Risk and Reward
The risk vs. reward balance is much different in the Vegas game. The typical online open raise is only 2.3 BBs, and only 3.4 BBs with limpers. Only 65% of online hands see a flop, and only 22% of these flops were limped. Furthermore, our pre-flop raise isn’t often called, so we can see that our small pre-flop raises accomplish quite a lot online; we win the pot immediately about a third of the time, and we’re usually heads-up when we see the flop.
Vegas $1/$2 NLH is quite different. The average Vegas pre-flop raise is twice as large, and Mr. Vegas is twice as likely to call our pre-flop raise (CPFR). The result is that Mr. Vegas invests twice as much by his raise, and yet, gets called twice as often. Raising light isn’t an attractive recipe for profitability.
Since we must make bigger raises in a Vegas game and are less successful doing it, we should be less willing to raise as pre-flop bluff. Yet, the average winning Vegas pot is 67% larger than it is online, so folding these marginal hands doesn’t seem attractive either. So, we’re left converting some of these online raising hands into Vegas-limping hands.
Case Study: A Good Time to Limp
Suppose we have pocket 2s on the button in a typical, online NL100 game. There’s one limper, and we rarely limp behind. So we raise to 3.5 BBs and take down the pot a third of the time. Most other times, we play a heads-up pot in-position. Our post-flop playing skills should make this a profitable situation for us.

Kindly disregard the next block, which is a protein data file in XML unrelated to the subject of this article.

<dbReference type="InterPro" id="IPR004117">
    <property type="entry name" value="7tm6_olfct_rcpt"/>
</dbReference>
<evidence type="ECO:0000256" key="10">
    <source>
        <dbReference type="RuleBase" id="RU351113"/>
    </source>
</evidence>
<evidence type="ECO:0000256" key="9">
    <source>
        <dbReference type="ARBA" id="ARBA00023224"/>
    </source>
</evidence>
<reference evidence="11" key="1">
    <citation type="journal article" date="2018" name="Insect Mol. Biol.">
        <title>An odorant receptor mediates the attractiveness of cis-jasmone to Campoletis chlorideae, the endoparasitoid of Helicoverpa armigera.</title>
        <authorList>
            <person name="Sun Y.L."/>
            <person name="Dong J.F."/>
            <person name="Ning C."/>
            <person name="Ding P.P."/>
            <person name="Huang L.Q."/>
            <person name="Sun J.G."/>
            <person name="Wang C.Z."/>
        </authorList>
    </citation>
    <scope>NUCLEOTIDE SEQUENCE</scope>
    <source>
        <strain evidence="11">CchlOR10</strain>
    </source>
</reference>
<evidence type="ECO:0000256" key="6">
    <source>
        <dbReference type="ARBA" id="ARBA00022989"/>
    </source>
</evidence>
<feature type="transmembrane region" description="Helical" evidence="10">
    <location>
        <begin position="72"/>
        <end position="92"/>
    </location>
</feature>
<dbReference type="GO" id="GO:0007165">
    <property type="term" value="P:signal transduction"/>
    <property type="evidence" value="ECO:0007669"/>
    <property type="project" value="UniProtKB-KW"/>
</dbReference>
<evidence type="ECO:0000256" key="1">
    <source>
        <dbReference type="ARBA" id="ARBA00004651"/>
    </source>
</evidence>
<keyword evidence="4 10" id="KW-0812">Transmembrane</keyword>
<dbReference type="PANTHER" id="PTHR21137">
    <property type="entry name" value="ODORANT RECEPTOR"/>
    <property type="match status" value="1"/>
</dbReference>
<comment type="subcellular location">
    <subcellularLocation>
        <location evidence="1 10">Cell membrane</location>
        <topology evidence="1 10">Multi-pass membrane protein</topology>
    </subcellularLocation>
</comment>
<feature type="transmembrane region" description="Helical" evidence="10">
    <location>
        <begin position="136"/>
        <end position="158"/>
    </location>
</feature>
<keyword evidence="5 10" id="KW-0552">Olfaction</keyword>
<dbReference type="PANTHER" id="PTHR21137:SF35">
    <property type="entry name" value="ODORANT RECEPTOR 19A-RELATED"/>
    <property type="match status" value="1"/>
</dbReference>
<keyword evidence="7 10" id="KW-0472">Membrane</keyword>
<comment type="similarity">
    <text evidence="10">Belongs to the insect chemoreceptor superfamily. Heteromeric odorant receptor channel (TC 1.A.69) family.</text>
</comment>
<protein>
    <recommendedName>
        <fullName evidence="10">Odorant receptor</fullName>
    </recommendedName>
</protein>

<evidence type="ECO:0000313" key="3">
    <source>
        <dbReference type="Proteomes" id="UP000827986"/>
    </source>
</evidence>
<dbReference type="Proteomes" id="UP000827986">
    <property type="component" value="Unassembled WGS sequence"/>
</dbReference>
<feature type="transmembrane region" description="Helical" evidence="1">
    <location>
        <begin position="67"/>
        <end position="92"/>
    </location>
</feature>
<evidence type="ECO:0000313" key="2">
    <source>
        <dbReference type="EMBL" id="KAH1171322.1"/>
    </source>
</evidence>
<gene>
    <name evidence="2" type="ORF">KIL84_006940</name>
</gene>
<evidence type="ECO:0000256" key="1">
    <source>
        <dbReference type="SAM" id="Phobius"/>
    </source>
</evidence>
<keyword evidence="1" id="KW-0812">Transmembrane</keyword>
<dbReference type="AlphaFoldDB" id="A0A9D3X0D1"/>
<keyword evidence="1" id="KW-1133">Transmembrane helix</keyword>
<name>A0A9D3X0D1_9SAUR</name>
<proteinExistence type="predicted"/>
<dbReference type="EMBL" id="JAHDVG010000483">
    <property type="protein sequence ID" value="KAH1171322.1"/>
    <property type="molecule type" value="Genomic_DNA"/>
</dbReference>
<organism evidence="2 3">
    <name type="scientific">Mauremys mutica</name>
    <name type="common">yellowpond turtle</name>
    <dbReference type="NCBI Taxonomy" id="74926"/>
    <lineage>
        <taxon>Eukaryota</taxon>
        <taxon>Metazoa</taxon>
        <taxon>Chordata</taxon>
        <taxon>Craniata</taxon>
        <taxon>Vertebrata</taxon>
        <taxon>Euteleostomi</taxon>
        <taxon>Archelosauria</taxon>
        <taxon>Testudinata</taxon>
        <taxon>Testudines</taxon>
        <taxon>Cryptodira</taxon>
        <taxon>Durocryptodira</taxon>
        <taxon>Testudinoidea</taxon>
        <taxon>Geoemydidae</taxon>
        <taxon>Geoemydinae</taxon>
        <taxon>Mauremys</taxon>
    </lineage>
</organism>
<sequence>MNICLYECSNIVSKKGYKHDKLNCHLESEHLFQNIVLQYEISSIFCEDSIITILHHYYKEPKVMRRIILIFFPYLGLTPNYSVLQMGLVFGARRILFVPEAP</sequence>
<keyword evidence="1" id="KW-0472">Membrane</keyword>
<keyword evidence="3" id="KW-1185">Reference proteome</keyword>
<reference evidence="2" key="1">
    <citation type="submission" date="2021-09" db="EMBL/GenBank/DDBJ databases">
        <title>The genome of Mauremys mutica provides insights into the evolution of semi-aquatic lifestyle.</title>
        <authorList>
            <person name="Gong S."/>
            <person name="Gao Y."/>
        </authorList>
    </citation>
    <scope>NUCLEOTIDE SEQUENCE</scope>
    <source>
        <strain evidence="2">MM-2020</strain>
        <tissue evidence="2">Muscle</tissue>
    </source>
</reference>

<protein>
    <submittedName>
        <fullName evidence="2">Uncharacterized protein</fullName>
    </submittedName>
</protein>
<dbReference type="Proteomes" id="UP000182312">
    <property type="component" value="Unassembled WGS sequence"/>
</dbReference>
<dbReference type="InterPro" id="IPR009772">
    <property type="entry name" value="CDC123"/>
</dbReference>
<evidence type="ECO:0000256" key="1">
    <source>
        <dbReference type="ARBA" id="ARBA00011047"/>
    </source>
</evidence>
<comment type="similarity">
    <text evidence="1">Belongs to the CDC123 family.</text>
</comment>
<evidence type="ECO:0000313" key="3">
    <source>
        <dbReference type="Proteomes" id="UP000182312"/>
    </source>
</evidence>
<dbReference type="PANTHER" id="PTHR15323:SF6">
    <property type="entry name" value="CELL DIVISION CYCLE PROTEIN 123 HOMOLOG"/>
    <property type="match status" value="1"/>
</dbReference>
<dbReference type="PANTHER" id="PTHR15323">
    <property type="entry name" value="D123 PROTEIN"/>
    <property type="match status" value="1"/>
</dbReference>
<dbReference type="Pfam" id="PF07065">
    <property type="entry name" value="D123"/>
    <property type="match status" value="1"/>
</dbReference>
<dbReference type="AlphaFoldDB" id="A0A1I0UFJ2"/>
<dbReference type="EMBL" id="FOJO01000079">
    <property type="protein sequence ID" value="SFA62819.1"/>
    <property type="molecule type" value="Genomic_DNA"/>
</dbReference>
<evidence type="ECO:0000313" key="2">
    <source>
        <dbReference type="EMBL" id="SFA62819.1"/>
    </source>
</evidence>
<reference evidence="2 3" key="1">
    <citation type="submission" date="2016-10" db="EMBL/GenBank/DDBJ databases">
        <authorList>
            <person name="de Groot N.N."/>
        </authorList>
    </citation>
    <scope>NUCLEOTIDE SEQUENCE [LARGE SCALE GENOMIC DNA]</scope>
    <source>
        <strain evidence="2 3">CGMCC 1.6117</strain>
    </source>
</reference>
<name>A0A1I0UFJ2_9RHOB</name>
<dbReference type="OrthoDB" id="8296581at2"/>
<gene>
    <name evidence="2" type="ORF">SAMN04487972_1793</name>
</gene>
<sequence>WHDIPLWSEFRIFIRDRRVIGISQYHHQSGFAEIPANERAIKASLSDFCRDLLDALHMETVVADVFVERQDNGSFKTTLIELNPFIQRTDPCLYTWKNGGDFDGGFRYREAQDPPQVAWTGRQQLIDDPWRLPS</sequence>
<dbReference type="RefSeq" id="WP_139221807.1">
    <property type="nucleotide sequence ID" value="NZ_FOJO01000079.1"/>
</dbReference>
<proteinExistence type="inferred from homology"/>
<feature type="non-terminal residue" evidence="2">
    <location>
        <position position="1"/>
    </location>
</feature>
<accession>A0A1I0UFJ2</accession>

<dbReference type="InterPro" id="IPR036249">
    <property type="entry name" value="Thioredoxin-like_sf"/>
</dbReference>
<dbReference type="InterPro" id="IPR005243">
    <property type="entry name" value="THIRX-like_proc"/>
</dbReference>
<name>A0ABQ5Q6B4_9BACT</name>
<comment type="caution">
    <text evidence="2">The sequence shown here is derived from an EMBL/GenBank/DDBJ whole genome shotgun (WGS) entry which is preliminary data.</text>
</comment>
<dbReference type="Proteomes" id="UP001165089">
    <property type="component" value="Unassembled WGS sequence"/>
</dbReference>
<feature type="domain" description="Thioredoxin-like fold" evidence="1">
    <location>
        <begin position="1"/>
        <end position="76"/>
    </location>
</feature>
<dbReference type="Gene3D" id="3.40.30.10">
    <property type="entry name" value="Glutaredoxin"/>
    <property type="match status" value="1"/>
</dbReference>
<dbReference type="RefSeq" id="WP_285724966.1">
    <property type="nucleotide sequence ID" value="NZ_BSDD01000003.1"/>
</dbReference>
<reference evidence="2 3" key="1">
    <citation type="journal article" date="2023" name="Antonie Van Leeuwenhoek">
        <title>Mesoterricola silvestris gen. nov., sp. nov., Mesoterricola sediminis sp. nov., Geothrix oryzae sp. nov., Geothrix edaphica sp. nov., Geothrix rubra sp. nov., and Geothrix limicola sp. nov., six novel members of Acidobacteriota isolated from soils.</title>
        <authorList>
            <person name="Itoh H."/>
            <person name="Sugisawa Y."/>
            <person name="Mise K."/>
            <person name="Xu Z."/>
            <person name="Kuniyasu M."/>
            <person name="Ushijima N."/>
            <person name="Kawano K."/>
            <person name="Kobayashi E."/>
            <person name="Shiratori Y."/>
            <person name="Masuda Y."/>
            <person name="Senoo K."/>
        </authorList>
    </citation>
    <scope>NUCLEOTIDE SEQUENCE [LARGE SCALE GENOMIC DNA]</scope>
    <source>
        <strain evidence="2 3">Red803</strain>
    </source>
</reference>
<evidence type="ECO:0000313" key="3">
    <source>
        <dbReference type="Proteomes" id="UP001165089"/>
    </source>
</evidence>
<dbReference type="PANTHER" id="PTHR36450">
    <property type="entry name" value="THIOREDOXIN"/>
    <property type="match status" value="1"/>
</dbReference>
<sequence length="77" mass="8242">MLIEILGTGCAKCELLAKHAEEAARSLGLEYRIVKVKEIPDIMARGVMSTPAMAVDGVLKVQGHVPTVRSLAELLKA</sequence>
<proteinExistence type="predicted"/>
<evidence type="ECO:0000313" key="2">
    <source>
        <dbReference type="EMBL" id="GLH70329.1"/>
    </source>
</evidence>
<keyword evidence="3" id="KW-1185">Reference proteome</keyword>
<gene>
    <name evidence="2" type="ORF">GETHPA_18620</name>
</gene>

Now consider the same situation in a Vegas $1/$2 game. We’re on the button with our pocket deuces, now facing three limpers. A normal raise here would be about $16, and we would rarely take the pot down right away. Oftentimes, in fact, we’d likely face at least two villains on the flop. Since it’s more difficult to outplay two villains than one, profitability is much more questionable if we raise here.
Limping, on the other hand, is relatively safe since the blinds rarely try to steal the pot with a bluff-raise. Limping will usually create a 6-way family pot, an excellent situation for our pocket 2s. We’ve risked only one BB to play the hand, and we already have nearly the correct odds for set mining. Furthermore, when we do flop a set, we’re much more likely to win a big pot since we are facing five villains who are often very sticky.